Picture of athlete cycling

Open Access research with a real impact on health...

The Strathprints institutional repository is a digital archive of University of Strathclyde's Open Access research outputs. Strathprints provides access to thousands of Open Access research papers by Strathclyde researchers, including by researchers from the Physical Activity for Health Group based within the School of Psychological Sciences & Health. Research here seeks to better understand how and why physical activity improves health, gain a better understanding of the amount, intensity, and type of physical activity needed for health benefits, and evaluate the effect of interventions to promote physical activity.

Explore open research content by Physical Activity for Health...

Conserving the balance - a personal view

Clarke, Joseph Andrew (2004) Conserving the balance - a personal view. Proceedings of the Institution of Mechanical Engineers, Part A: Journal of Power and Energy, 218 (4). i-ii. ISSN 0957-6509

Full text not available in this repository. Request a copy from the Strathclyde author

Abstract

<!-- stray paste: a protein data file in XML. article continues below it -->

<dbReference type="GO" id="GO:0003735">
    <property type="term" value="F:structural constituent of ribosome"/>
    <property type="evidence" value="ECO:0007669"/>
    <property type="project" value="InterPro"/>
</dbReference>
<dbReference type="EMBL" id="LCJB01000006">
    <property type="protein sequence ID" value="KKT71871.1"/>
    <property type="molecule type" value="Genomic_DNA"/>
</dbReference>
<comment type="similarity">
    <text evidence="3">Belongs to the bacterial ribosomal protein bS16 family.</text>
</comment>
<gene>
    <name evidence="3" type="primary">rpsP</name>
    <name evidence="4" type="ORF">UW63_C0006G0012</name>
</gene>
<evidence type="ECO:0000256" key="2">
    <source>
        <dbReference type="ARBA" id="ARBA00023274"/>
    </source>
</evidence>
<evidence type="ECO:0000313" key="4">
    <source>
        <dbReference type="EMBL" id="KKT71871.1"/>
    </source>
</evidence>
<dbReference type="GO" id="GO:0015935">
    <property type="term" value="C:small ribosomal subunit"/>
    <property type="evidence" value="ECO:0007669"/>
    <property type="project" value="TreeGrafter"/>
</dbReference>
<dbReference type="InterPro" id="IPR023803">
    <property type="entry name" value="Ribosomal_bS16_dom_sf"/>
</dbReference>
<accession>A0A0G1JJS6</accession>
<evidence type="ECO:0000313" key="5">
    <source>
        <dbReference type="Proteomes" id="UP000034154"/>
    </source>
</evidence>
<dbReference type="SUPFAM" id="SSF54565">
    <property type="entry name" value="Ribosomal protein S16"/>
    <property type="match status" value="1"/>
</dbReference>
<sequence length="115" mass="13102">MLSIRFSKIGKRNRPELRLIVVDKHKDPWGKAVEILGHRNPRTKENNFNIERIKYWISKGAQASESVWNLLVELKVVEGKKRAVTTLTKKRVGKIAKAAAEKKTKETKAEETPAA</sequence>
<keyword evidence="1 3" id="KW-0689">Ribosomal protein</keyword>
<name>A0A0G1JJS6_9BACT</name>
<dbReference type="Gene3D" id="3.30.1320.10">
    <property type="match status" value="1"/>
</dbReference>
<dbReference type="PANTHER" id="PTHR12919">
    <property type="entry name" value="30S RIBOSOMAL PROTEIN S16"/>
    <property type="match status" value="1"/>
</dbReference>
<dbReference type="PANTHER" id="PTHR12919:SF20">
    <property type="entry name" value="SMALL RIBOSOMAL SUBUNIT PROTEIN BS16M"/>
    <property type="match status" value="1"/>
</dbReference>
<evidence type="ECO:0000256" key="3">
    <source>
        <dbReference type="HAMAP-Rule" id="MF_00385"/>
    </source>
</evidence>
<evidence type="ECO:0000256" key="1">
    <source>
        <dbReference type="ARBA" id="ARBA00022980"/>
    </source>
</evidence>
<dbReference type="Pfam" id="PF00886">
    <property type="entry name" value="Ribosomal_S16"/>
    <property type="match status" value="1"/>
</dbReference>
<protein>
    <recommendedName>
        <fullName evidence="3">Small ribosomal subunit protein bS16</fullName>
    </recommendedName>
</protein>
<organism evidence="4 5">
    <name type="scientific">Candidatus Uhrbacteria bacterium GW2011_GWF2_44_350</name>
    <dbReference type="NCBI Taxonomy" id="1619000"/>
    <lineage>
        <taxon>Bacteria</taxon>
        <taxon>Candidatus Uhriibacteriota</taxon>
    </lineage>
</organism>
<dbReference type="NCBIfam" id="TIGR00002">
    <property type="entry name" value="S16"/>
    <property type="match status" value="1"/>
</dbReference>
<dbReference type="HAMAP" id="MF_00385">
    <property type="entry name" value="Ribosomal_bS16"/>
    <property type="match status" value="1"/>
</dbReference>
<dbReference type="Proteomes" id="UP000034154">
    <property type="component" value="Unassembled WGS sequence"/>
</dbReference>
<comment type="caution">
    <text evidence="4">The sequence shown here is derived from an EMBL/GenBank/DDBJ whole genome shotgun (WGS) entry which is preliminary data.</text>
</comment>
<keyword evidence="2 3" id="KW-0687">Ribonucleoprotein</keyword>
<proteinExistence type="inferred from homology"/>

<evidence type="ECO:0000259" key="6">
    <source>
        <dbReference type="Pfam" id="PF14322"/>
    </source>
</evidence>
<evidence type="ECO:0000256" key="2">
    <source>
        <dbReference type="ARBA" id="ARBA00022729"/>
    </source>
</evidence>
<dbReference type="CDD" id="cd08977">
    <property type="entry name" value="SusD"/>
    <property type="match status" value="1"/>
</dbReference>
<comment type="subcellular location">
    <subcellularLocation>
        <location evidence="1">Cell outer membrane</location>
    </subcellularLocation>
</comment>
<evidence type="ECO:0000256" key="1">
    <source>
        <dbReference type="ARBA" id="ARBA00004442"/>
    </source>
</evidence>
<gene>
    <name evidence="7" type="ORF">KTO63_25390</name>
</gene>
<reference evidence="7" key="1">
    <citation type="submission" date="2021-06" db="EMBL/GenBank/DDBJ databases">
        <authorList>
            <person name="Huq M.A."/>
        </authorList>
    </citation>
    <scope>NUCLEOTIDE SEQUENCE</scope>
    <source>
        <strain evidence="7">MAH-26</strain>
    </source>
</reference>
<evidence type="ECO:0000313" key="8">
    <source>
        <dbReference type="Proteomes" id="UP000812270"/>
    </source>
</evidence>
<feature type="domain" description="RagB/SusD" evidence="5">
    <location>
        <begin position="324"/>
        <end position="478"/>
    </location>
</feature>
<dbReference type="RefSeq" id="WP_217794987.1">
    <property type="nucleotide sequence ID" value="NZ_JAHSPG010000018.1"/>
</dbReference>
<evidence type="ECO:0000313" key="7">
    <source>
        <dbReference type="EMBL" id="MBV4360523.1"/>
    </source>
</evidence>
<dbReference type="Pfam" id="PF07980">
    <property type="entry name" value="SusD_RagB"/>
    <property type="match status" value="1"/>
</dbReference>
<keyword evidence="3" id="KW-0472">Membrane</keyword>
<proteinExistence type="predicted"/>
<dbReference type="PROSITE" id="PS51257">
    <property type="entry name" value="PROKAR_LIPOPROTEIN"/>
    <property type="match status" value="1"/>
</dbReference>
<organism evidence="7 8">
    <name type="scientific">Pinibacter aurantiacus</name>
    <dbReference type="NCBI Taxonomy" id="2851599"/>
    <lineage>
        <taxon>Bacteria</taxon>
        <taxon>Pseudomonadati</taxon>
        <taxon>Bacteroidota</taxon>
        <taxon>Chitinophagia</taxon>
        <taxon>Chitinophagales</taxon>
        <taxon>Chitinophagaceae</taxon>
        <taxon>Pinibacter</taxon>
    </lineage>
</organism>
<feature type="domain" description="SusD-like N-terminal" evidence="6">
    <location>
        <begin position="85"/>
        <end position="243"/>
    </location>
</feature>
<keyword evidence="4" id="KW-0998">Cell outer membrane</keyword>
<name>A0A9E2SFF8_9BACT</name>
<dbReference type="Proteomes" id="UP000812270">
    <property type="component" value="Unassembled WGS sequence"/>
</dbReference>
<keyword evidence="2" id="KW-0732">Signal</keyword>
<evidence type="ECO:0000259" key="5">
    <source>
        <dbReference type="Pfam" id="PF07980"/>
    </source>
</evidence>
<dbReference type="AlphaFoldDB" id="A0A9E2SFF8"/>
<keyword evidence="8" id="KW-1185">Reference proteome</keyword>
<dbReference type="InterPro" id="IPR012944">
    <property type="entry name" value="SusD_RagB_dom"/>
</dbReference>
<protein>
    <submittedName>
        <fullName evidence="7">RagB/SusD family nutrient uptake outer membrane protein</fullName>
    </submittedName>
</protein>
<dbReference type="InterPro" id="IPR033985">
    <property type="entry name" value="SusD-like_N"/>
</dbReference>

The fossil fuels are presently abundant and relatively inexpensive, with sufficient reserves to last for approximately 30-50 years at current consumption rates (and much longer for coal). The principal objection to their continued use is the impact on climate change through the related emission of greenhouse gases. Irrespective of the outcome of the climate change debate (whether we are witnessing local warming or a global phenomenon, the efficacy of proposed actions, etc.), one thing is clear: the transition to a non-fossil fuel economy is underway and will accelerate throughout the coming decades. The real issues are how this transition can be managed, the impacts mitigated, and the various technology options blended over time: fossil fuel de-carbonization and sequestration in the short term, the deployment of effective energy efficiency and load management measures to reduce and reshape demand, the switch to new and renewable source of energy, and the removal of barriers confronting new nuclear plant. Current policy is firmly focused on two of these options.